Steve Lawrence wrote:
> So you want to be able to interrupt any boot to any milestone, and instead do
> the patch processing if a patch is pending.  You basically want to interrupt
> the current milestone, and instead just boot to filesystem-local and do the
> patching.

That would be my initial plan, at least roughly.  I wouldn't think of it 
in terms of going to a different milestone, per se, but rather that 
there is a point in system startup where we look to see if there are any 
patches pending.  If not, we continue; if so, we apply them.  If they 
require reboot, we reboot, else we let the system continue to come up.

That point needs to be early enough so that the system is quiescent, but 
late enough so that the services needed by the patches tools (e.g. local 
file systems) and the patches themselves are present.

> The question is, can the smf milestone be changed mid-milestone?
> 
> My test shows that it can.  How about:
> 
> 1. Create patch-test-service, on which single-user depends.  This will
>    "svcadm milestone patch-install-milestone" if a patch needs to be
>    installed.  This service is always enabled.
> 
> 2. Create patch-install-milestone, which depends on patch-install-service
>    below.
>    
> 3. Create patch-install service, which depends on:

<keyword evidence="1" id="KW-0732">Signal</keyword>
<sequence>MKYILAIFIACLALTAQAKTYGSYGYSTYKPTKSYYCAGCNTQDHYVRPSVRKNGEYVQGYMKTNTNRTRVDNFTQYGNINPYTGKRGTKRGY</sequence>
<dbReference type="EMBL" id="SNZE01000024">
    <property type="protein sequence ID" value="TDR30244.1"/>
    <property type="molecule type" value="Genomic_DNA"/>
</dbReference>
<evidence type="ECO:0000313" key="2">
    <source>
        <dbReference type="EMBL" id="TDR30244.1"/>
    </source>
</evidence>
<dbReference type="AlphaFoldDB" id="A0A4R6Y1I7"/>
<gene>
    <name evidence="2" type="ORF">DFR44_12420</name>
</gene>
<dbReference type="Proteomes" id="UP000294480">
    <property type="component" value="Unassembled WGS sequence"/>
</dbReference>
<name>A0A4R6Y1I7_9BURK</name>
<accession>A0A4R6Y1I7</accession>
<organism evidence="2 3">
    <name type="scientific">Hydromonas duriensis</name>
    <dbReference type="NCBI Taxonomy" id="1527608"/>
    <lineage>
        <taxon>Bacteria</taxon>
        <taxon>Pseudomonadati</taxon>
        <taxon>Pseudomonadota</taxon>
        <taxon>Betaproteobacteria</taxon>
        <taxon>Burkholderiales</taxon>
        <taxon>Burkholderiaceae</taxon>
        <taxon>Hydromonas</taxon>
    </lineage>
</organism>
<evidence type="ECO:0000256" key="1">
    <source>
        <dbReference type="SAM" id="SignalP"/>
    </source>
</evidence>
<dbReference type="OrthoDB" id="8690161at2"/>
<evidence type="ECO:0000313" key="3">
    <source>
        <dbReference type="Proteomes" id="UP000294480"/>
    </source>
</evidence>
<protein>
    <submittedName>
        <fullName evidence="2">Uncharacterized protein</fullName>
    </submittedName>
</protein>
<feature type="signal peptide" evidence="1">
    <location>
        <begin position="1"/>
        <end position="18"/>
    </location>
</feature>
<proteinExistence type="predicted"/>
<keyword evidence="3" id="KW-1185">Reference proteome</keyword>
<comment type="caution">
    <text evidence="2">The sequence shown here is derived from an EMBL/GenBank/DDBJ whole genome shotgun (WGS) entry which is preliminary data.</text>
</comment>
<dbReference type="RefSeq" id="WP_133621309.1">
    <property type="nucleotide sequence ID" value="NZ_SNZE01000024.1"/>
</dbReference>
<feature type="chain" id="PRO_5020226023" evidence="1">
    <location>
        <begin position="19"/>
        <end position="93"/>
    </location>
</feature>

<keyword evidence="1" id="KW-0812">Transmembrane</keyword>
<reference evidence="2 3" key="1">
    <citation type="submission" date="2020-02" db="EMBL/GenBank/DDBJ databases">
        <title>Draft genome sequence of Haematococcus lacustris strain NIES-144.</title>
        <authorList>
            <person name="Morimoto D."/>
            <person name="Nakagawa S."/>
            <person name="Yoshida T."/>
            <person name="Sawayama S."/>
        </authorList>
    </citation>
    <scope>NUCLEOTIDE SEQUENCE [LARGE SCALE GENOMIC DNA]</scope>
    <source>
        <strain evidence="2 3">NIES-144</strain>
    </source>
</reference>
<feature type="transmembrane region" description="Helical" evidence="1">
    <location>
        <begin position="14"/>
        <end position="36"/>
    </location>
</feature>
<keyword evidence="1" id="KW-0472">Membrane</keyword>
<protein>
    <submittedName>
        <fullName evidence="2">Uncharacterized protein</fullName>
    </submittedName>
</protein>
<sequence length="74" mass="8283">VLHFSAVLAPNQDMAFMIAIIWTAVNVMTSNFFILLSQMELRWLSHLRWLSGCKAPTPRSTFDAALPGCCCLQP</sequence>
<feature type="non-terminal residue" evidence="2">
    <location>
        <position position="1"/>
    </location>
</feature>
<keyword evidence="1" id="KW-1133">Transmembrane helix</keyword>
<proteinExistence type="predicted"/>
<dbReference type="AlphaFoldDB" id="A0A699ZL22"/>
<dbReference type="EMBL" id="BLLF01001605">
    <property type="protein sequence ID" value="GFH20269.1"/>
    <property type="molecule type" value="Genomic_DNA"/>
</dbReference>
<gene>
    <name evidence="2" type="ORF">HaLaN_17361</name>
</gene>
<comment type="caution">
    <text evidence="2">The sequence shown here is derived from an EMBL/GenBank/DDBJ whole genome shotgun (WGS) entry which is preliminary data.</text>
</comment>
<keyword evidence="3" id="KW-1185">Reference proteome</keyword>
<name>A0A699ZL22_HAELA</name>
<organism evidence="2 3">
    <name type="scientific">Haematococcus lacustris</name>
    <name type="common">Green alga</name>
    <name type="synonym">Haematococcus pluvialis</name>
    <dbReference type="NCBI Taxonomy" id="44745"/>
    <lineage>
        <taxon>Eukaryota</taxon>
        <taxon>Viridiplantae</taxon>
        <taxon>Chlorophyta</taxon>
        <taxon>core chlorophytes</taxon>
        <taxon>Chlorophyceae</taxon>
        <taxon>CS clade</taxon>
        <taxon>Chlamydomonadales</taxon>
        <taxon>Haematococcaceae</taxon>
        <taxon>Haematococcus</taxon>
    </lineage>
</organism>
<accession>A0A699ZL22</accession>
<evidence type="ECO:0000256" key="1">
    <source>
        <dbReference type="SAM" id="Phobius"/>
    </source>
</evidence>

>       single-user
>       filesystem-local
> 
>    This service is always enabled. It will install a patch if it is pending,
>    otherwise, do nothing.  If the service fails, it might need to:
> 
>       # svcadm milestone single-user
> 
>    So that a maintenance prompt will be appear on the console.  This might
>    not be necessary.  you might get this anyway, as console-login is not
>    reached.
> 
> It should be ok to issue smf commands from an smf service, as long as they
> do not try to do any synchronous operations (-s).

Seems a little convoluted, but might be workable.

patch-install-service might need to

     ms=`svcprop -p options/milestone svc:/system/svc/restarter:default`
     svcadm milestone "$ms"

if the patches installed don't need a reboot.

> This approach is also good because an explicit boot to single user WILL NOT
> attempt to install pending patches.

That would be very nice, but are you sure?  It seems like 
patch-test-service would override the milestone specified at boot time, 
and the system would continue up to the patch installation milestone.

> Disabling the patch-test and patch-install services will disable the
> automatic installation of pending patches on reboot.
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